Goodness, how quickly the IPKat's friends have been registering for his 10th birthday event on Wednesday 12 June (on which you can read all the details here). The special seminar was only announced at mid-day on Friday and here we are, on the next working day, with over 180 good souls already registered. The theme of IP and the Social Media is a live one, and the team of speakers will be reviewing several different IP-related aspects of the phenomenon. As if this wasn't enough, refreshments and CPD points will be available. The venue is kindly provided by Allen & Overy LLP in its cosy London office and there is no charge for attending -- so do come and join us!
Piers Strickland (not to be confused with the similarly-named IP barrister Piers Acland, whatever that court might say) comes a handy note on a recent decision, Case T-444/10 Esge AG v OHIM, De’Longhi Benelux SA, in which that august tribunal held that an OHIM Board of Appeal had properly dismissed an opposition to registration of the word KMIX as a Community trade mark (CTM) for various kitchen appliances in Classes 7 and 11. The opponent relied on an earlier CTM for the word BAMIX, which covered identical or similar goods. Said the court, the sign and the mark were not visually similar: the fact that the respective marks contained different prefixes and different numbers of letters outweighed any common characteristics (such as the suffix “mix”). A conceptual comparison was not possible, as the signs were “meaningless”. Adds Piers:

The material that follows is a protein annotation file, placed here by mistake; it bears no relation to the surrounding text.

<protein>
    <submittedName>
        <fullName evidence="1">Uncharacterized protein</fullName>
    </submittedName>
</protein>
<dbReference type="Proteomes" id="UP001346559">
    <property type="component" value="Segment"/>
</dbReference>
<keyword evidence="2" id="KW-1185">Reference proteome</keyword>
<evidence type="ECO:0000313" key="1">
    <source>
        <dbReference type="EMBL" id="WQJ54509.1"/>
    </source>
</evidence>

The IPKat's keen ears picked up news of an amusing incident arising from this case. Esge's lawyer at the hearing was struggling to persuade the Court that “kmix” could be pronounced “kamix” by certain French and German speakers. This submission was challenged in court when one of the judges questioned the lawyer about whether his name (which happened to be Herr Klink) could seriously be claimed to be pronounced “ka-link”. Happily Herr K was able to announce to his judicial inquisitor that someone manning security on the way into court had indeed addressed him as Mr Ka-link, to the general amusement of those in court -- both on the bench and before it.
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